Whoever loves the law and sausages should never watch either being made.
This quote crosses my mind when I think of Ralph Martire’s Center for Tax and Budget Accountability (henceforth referred to as the CTBA). The CTBA has been peddling their sausage in Illinois for years. But once you discover the ingredients of that organization, it explains why all its offerings taste the same. And why, in this case, it’s good to know how the sausage is made.
First, a little background. The Center for Tax and Budget Accountability was “formed in 2000 to be a bipartisan, nonprofit research, and advocacy think tank that works across ideological lines to promote social and economic justice for everyone, from traditionally disadvantaged populations to the middle-class.” You’d be hard-pressed to find a nobler cause for a not-for-profit, right? Actually, not that hard-pressed, as most NFP’s have similar mission statements (advice: always mention “children”). In a nutshell, they produce financial analysis and reports ranging from opinions on how taxes should be structured in this state to the reality of budgets proposed by the Legislature as they pertain to state law.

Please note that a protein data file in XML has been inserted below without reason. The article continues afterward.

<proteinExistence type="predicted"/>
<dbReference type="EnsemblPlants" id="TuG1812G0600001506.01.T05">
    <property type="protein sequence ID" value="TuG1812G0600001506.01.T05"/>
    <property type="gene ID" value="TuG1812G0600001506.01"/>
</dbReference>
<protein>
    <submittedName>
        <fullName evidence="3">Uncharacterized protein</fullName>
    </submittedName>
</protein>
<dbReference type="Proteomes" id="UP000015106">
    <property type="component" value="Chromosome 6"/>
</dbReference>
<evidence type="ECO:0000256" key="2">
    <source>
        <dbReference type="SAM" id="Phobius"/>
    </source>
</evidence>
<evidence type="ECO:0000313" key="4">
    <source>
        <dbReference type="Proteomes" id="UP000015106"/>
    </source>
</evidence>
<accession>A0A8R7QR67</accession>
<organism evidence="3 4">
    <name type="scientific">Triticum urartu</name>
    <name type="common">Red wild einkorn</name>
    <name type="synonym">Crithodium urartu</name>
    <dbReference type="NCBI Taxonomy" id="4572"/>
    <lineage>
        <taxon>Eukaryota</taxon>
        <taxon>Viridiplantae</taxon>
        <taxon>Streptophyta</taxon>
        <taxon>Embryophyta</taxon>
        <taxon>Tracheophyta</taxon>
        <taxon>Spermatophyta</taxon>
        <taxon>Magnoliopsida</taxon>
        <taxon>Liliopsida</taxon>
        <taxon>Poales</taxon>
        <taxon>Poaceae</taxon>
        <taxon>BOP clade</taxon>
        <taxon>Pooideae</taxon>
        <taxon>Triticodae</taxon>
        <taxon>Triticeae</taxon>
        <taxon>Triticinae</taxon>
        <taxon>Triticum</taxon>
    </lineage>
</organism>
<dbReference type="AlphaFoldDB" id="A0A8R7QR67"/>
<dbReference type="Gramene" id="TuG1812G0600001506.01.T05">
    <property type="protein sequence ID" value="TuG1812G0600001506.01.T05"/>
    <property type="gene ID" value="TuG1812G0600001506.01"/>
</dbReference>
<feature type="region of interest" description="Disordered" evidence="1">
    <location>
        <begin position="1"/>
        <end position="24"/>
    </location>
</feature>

The CTBA is run by Ralph Martire, its President and Executive Director. You might have seen him on WTTW’s Chicago Tonight debating against the Illinois Policy Institute on various issues. He frequently appears as a guest columnist in various media outlets statewide. Mr. Martire even has appeared on the State House floor, offering his fiscal opinion to Legislature on various matters. He has the ear of many elected politicians. Needless to say, Ralph Martire knows his way around Illinois government.
So what’s the problem? As I highlighted above, the CTBA portrays itself to the public as “bipartisan”. Numerous media outlets will also introduce them as bipartisan. When folks hear “bipartisan”, they typically think objective, balanced, unbiased. And if Mr. Martire is going to be omnipresent in all tax-related discussions in this state, I think it’s important to know when CTBA allegiances stand. Is the CTBA unbiased? Are they balanced? Let’s find out…